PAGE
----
Being picked on without physical abuse is just as unpleasant. Girls who were probably less likely to get into physical fights used mental cruelty (the training ground for later life I’d assume). Neither is nice.

  9. When I was in middle school, I was the target of repeated, severe bullying. I handled things pretty well nonetheless and came out of it all a much better, stronger person – but I sure know what it’s like getting sent to school in dorky clothes and being made fun of.

    Now that my credibility has been established, let me say this: these cartoons are dorky. Beyond dorky. Kids who watch these will fall into two categories: Bullies who make fun of how stupid the cartoons are and The Bullied who empathize with the cartoons and get pummeled even harder once they leave the classroom and go to the bathroom.

    “Take a Stand, Lend a Hand?” Please – bullies aren’t going to change because of this crap. This is a sad waste of taxpayer money.

  10. Nick,

    Of course bullies won’t have a change of heart after watching these cartoons. And as someone who spent a couple of years at the receiving end of terror, they wouldn’t have made me feel any better. This sort of tax sinkhole is all about adults who want the warm and fuzzy feeling of knowing that they’ve Done Something™ (sic). It’s a feeling that we educritics know all too well.

  11. Thanks, heh.

    I just wanted to know that I wasn’t alone in thinking this was just another gratuitous waste of money. 🙂

  12. Nick,

    Let’s waste more money on a … Scientific Study™! Yeah, let’s see if cutesy-wootsy talking animals have any effect on sadistic young thugs! The characters are supported to be around eleven to twelve years old. How many eleven or twelve-year-olds would listen to these “dorky” (as you put it) cartoon kids? Would they even listen to regular human actors in the same scenes? I doubt it.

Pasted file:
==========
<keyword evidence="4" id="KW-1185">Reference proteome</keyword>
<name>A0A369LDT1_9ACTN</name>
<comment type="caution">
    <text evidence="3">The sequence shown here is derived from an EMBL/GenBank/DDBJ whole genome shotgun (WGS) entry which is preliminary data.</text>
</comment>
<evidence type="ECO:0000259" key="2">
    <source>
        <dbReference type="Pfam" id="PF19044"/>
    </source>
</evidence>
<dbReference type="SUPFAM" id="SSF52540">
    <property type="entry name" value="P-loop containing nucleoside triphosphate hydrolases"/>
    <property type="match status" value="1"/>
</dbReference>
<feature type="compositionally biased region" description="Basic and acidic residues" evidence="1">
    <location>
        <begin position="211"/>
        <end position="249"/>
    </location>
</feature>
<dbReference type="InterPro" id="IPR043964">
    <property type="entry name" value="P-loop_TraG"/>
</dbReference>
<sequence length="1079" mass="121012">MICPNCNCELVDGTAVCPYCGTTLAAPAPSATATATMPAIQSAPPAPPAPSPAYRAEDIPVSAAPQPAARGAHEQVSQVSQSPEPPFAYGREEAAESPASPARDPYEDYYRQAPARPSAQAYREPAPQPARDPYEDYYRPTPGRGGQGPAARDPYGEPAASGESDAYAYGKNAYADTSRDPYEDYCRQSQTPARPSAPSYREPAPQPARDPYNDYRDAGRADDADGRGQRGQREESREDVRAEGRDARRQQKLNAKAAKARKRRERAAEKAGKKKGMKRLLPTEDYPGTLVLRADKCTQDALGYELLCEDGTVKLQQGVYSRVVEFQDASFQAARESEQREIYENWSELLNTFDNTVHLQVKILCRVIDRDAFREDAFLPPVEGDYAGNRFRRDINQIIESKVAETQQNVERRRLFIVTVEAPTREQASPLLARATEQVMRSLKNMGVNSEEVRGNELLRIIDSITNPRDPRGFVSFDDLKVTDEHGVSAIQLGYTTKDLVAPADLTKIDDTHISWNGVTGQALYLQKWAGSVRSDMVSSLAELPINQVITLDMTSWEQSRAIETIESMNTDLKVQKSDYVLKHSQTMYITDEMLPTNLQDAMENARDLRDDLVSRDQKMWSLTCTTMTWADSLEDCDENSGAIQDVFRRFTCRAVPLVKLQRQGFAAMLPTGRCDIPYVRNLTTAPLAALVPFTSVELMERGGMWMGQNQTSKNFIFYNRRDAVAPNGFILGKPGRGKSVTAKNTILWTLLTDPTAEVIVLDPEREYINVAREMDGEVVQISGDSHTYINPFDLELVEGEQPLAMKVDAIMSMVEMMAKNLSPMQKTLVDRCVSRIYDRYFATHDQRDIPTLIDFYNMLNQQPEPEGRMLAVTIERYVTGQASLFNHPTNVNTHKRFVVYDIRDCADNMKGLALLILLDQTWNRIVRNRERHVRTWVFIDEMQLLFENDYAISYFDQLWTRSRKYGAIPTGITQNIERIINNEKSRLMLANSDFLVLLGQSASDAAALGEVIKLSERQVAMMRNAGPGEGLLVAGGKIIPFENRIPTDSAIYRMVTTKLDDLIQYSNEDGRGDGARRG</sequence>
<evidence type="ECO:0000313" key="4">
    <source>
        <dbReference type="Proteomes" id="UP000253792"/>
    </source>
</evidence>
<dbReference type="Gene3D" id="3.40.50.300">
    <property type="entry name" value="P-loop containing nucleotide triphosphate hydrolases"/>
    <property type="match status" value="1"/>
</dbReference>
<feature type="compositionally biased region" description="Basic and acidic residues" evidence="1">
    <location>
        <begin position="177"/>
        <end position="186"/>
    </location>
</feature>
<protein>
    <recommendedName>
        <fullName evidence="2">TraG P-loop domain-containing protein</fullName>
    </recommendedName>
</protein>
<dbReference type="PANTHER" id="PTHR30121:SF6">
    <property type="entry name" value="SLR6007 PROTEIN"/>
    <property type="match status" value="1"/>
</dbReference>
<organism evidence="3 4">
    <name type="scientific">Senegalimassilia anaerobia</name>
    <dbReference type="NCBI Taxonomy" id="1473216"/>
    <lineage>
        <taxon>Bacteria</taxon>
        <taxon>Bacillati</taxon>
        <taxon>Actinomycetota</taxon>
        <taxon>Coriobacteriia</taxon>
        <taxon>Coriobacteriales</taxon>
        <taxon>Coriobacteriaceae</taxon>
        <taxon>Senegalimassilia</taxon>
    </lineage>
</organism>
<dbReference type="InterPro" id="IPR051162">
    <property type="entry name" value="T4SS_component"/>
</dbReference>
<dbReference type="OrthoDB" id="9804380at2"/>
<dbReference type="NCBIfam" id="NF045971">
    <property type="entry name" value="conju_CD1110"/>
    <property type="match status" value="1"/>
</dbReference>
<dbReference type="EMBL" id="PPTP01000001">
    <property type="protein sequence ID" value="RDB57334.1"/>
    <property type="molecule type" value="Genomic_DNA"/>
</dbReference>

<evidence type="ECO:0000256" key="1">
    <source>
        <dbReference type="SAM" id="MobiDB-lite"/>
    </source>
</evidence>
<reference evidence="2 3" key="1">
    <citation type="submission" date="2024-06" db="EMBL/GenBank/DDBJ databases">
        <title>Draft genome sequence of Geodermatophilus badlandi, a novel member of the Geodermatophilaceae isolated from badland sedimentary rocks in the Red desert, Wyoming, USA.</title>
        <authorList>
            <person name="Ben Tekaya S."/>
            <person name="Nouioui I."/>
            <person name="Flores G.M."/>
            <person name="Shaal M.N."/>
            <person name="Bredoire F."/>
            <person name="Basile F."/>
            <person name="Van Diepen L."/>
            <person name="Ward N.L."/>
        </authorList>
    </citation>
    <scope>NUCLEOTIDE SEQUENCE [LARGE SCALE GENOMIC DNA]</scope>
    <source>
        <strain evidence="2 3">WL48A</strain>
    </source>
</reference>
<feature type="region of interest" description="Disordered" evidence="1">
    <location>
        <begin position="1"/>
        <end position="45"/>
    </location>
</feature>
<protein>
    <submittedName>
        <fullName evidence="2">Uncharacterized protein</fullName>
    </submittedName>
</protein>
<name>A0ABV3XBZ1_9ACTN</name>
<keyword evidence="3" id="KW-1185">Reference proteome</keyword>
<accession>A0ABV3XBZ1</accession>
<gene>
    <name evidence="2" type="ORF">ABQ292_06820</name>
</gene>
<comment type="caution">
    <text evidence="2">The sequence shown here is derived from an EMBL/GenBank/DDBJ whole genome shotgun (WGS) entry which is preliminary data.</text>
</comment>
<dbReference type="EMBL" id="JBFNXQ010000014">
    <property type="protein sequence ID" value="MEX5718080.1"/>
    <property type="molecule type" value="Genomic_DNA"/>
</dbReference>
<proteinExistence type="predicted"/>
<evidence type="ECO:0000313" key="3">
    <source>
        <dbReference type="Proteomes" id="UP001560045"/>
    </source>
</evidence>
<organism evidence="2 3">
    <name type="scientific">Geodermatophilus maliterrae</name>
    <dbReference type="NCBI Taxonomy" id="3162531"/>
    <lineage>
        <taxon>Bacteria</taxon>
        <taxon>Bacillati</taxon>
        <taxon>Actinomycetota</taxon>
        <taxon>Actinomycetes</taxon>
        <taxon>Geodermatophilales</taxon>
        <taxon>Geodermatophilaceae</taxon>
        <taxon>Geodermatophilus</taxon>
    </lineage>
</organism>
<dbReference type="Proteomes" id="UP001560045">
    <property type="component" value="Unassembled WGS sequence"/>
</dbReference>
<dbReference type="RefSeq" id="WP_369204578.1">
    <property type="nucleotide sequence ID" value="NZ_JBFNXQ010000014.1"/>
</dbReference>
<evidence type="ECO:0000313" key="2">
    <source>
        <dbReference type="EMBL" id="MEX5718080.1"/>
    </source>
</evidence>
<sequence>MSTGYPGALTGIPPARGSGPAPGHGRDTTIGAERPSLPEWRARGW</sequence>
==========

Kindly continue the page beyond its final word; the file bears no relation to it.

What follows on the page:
13. Argh, the more I look at this site, the lamer it gets:

    A nineteen-year-old helped make this!? In my experience, all the kids here, ranging from ten to nineteen, are too old for talking animals. As a bullying victim, I would have been outraged to see my beatings trivialized in a toon format. I can only imagine these kids getting involved if (1) they had no idea what their input was resulting in (i.e., the webisodes) and/or (2) they love cartoons. But even as a lifelong animation and comics fan, I still cannot imagine myself relating to this material at all. It’s patronizing.

  14. JimInNoVA says:

    Ah, but it looked good on a college application. And now the HRSA has “done something.” “Good enough for government work” was never a complement.

  15. Richard Brandshaft says:

    “If “teas[ing] people in a mean way, calling them names, making fun of their appearance, or the way they talk or dress or act” counts as bullying, the page would be better titled “Are you a saint?””

    A low bar for saintliness. It true that name calling is not the same as physical assault; true that overly broad definitions tend to mask real problems. But it’s not wrong to teach children that there are relatively few reasons that justify going out of one’s way to be nasty, and just for the fun of it is not one of them.